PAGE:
Something which fascinated me, in my recent research visit to the Royal Grammar School in Newcastle upon Tyne, was the clear message the students articulated about developing their own practice. Students were using a vast array of resources to explore ambitious ideas and concepts and they valued the autonomy they were given to explore all the affordances of these materials.
As you can see this ranged from creating computer growth codes to embedding autumn leaves in the fabric of garments and many things in between. Christine Egan-Fowler (Artist Teacher) commented that both she and the students enjoyed talking about their experiences as part of a research process:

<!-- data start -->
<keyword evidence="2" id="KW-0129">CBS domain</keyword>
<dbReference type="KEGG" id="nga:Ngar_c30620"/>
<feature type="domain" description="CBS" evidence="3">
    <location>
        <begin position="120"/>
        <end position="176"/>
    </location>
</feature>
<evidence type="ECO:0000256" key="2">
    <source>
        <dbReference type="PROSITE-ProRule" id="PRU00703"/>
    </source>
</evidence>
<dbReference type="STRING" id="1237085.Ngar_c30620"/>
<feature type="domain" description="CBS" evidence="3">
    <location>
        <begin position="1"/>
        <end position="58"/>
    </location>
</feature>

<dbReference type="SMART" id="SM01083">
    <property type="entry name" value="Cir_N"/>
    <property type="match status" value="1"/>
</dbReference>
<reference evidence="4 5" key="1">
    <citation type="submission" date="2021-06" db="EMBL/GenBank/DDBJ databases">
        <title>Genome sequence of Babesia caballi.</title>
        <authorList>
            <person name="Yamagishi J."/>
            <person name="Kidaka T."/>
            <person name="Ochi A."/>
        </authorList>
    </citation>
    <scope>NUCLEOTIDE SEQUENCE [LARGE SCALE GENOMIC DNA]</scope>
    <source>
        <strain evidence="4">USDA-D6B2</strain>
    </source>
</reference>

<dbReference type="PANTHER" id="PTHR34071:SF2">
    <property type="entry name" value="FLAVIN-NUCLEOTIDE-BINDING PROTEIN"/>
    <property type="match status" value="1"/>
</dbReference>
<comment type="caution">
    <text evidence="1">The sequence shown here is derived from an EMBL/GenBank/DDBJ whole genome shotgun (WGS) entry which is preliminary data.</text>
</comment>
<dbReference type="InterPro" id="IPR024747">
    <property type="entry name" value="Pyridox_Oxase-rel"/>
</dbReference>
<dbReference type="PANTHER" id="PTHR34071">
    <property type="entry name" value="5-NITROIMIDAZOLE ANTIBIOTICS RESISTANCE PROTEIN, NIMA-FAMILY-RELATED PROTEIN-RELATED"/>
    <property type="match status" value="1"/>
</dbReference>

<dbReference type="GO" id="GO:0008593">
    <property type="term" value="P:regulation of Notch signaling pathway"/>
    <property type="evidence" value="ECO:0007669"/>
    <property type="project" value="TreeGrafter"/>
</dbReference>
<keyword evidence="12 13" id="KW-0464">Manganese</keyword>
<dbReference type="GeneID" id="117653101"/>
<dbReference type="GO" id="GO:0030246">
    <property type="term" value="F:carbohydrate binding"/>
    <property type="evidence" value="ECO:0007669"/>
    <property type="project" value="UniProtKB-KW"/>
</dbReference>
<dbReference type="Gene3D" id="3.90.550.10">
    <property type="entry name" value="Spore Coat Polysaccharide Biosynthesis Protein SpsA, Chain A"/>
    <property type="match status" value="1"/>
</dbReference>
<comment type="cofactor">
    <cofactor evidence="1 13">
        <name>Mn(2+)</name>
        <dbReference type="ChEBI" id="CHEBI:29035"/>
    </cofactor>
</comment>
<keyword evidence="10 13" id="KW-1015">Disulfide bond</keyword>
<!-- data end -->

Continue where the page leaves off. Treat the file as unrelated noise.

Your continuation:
I felt proud talking about my project with the researcher, she made me feel that my ideas were exciting and she knew we were all interested in each other’s work. I was nervous about being asked to take part at first but I really enjoyed the conversation, it went very quickly! and I like the fact that our work is being tracked. I love talking about my ideas and I am glad I am taking part.
Year 10 student.
I didn’t really know what to expect from the school visit, we were being inspected in the same week! I found that talking about my own early Art experiences with the researcher yielded a pattern I had not thought of for a long time. I recalled being absorbed as a child in making things and in the magic of transforming materials into something different. It made me feel very protective towards early Art experiences and proud that I am able to offer my students an engaging studio environment where we can all enjoy learning and where we regard each other as artists.